The District of Columbia Public Service Commission announced a 2-1 vote on Friday morning to reject the proposed $6.8 billion Exelon-Pepco merger.

The vote dismisses a $78 million settlement agreement the utilities filed last fall with the support of D.C. Mayor Muriel Bowser.  The decision comes after the PSC voted down the original merger proposal last August, throwing plans to create the nation’s largest utility off-track.

But the deal continues to advance. Commissioner Joanne Doddy Fort introduced a proposed alternative settlement agreement to be considered by the parties, which two of three commissioners approved. Stakeholders now have 14 days to consider the new terms. If an agreement is reached, the deal will close.

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detailed the two votes:

1. Is the proposed settlement agreement (NSA) in the public interest?

Motion: Reject the proposed NSA.

Kane: Yes
Fort: Yes
Phillips: No

2. Fort provides alternative terms. Contained various components, including removal of Exelon as the developer for solar projects as proposed in the NSA, addition of non-compliance penalties, etc.

Motion: Allow settling parties to review the proposed alternative within 14 days and accept the revised agreement, or request other relief. If all parties accept the agreement, then the joint application for approval would be deemed approved as being in the public interest.

Kane: No
Fort: Yes
Phillips: Yes

In the first vote, Commissioner Fort and Chairman Betty Ann Kane determined that the NSA was not in the public interest based on four grounds laid out in the PSC order.

First, regulators took issue with the exclusion of non-residential ratepayers as part of a $25.6 million customer credit. Second, they said that Exelon’s takeover of a competitively sourced 5-megawatt solar project at D.C. Water "undermines competition and grid neutrality.” Third, they determined that sustainability and low-income energy projects included in a customer investment fund (CIF) “do not improve Pepco’s distribution system nor advance the Commission’s objective to modernize the District’s energy systems and distribution grid.” Fourth, commissioners found the proposed method of allocating the CIF funds did not give regulators adequate oversight.

However, the deal could still be approved.

Commissioner Willie Phillips, who voted to approve the NSA on Friday, also voted in favor of Fort’s proposed alternative. The alternative (summarized in a press release) includes four conditions:

  • Deferring decision on allocation of $25.6 million Customer Base Rate Credit until next Pepco rate case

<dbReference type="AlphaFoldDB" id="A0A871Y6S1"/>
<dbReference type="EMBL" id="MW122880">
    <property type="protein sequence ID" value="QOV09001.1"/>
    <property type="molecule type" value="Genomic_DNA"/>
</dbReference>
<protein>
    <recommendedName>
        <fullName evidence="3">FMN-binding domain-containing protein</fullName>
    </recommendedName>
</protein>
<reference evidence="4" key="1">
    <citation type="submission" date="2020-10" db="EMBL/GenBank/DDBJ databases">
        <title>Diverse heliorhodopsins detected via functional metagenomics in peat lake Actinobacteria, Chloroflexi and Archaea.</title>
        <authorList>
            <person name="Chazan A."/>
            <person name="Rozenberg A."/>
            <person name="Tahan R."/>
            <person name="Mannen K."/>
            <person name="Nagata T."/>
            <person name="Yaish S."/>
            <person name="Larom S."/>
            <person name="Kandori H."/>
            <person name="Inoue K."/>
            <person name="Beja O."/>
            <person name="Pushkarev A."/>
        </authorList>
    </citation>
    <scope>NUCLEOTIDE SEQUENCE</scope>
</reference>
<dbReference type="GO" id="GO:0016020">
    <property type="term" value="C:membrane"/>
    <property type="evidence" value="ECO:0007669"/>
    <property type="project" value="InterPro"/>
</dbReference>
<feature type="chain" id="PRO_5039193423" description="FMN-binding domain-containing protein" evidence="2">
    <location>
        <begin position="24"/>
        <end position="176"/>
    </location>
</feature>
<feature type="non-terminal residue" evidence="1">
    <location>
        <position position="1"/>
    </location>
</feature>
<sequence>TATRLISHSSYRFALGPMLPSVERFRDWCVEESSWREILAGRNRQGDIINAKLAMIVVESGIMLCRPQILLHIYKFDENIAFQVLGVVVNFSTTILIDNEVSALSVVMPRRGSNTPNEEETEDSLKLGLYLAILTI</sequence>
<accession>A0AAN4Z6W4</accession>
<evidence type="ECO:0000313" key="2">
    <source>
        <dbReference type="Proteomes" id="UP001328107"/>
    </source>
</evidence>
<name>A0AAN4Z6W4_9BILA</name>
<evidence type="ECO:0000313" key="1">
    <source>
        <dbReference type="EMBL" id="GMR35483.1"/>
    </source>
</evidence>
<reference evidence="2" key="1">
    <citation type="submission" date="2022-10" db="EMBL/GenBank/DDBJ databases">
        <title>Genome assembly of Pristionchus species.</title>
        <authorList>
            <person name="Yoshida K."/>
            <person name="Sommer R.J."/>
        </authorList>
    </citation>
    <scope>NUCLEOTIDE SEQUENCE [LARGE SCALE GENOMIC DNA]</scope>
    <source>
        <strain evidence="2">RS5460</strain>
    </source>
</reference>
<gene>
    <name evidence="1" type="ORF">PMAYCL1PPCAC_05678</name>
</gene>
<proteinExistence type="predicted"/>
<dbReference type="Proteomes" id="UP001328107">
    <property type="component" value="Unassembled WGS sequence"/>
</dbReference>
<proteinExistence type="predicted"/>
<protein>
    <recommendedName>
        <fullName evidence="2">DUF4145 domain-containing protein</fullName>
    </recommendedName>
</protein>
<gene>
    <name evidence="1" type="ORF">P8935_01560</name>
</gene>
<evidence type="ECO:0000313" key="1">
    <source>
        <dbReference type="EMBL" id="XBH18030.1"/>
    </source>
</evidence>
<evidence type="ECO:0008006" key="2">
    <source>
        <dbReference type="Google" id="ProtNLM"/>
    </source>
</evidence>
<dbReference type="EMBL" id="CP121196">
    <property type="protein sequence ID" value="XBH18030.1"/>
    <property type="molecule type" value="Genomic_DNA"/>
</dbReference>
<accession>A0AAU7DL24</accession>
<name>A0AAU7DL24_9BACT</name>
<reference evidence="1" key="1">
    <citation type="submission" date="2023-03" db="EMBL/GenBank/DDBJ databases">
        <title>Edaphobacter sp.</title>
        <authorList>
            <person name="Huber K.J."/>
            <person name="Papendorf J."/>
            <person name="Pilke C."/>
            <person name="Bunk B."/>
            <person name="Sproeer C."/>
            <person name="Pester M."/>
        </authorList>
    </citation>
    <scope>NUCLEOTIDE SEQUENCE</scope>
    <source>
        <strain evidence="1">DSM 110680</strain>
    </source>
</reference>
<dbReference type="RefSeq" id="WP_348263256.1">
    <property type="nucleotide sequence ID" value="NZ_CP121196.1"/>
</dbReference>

• Removing a provision that designates Exelon as the developer of a 5-megawatt solar generation facility at D.C. Water, and requiring Pepco to facilitate the interconnection through a competitive process
  • Creating an escrow fund with two subaccounts at Pepco to hold $32.8 million of the proposed $72.8 million customer investment fund created by Exelon in the proposed settlement, $21.55 million of which is to be used to modernize the D.C. grid
  • Striking as premature provisions regarding Pepco’s role to develop public purpose microgrids, requiring Pepco to facilitate and support pilot projects under a separate proceeding (FC 1130)

"The commission's order prescribes new provisions that we and the settling parties must carefully review to determine whether they are acceptable," Exelon spokesperson Paul Elsberg said in a statement.

Exelon previously stated that if a settlement isn't reached by March 4, the utility would cut its losses and walk away from the merger. The 14-day review period passes the March 4 deadline. But after two years of negotiations and having spent $259 million on the acquisition, experts believe the Chicago-based utility is likely to accept the proposed alternative.

In her dissent, Chairwoman Kane argued, as she did in the August ruling, that the merger represents an inherent conflict of interest that is not addressed in the proposed alternative.

“In particular, the return of Pepco to an ownership structure that includes energy generation, supply, marketing and sales will result in an entanglement of management, financial health, and decision-making,” she wrote. “This is fatal flaw which will adversely affect Pepco and create a diversion of focus that carries it in the opposite direction from D.C. law and policy."